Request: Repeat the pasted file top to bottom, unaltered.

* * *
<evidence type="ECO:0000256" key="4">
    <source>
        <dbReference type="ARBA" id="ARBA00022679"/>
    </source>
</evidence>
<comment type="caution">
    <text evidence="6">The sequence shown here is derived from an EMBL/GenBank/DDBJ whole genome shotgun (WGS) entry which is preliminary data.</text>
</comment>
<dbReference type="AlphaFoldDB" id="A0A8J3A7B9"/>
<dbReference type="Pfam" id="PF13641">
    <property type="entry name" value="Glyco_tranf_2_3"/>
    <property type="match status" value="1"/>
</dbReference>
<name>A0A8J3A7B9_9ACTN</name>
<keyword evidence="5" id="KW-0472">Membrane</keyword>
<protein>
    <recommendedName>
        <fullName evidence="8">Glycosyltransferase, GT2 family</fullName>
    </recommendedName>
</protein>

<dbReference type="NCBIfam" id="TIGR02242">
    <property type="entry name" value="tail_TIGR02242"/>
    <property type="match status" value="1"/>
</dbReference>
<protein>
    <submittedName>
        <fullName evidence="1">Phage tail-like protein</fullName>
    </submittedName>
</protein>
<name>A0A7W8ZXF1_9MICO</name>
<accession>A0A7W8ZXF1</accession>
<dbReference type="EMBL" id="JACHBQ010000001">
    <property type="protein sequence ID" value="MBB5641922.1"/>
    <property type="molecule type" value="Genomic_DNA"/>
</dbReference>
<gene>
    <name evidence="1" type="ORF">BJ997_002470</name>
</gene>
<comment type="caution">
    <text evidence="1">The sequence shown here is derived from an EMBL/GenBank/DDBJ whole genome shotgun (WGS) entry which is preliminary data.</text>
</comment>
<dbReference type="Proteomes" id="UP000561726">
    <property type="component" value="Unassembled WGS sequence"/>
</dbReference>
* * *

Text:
<evidence type="ECO:0000256" key="4">
    <source>
        <dbReference type="ARBA" id="ARBA00022679"/>
    </source>
</evidence>
<comment type="caution">
    <text evidence="6">The sequence shown here is derived from an EMBL/GenBank/DDBJ whole genome shotgun (WGS) entry which is preliminary data.</text>
</comment>
<dbReference type="AlphaFoldDB" id="A0A8J3A7B9"/>
<dbReference type="Pfam" id="PF13641">
    <property type="entry name" value="Glyco_tranf_2_3"/>
    <property type="match status" value="1"/>
</dbReference>
<name>A0A8J3A7B9_9ACTN</name>
<keyword evidence="5" id="KW-0472">Membrane</keyword>
<protein>
    <recommendedName>
        <fullName evidence="8">Glycosyltransferase, GT2 family</fullName>
    </recommendedName>
</protein>

<dbReference type="NCBIfam" id="TIGR02242">
    <property type="entry name" value="tail_TIGR02242"/>
    <property type="match status" value="1"/>
</dbReference>
<protein>
    <submittedName>
        <fullName evidence="1">Phage tail-like protein</fullName>
    </submittedName>
</protein>
<name>A0A7W8ZXF1_9MICO</name>
<accession>A0A7W8ZXF1</accession>
<dbReference type="EMBL" id="JACHBQ010000001">
    <property type="protein sequence ID" value="MBB5641922.1"/>
    <property type="molecule type" value="Genomic_DNA"/>
</dbReference>
<gene>
    <name evidence="1" type="ORF">BJ997_002470</name>
</gene>
<comment type="caution">
    <text evidence="1">The sequence shown here is derived from an EMBL/GenBank/DDBJ whole genome shotgun (WGS) entry which is preliminary data.</text>
</comment>
<dbReference type="Proteomes" id="UP000561726">
    <property type="component" value="Unassembled WGS sequence"/>
</dbReference>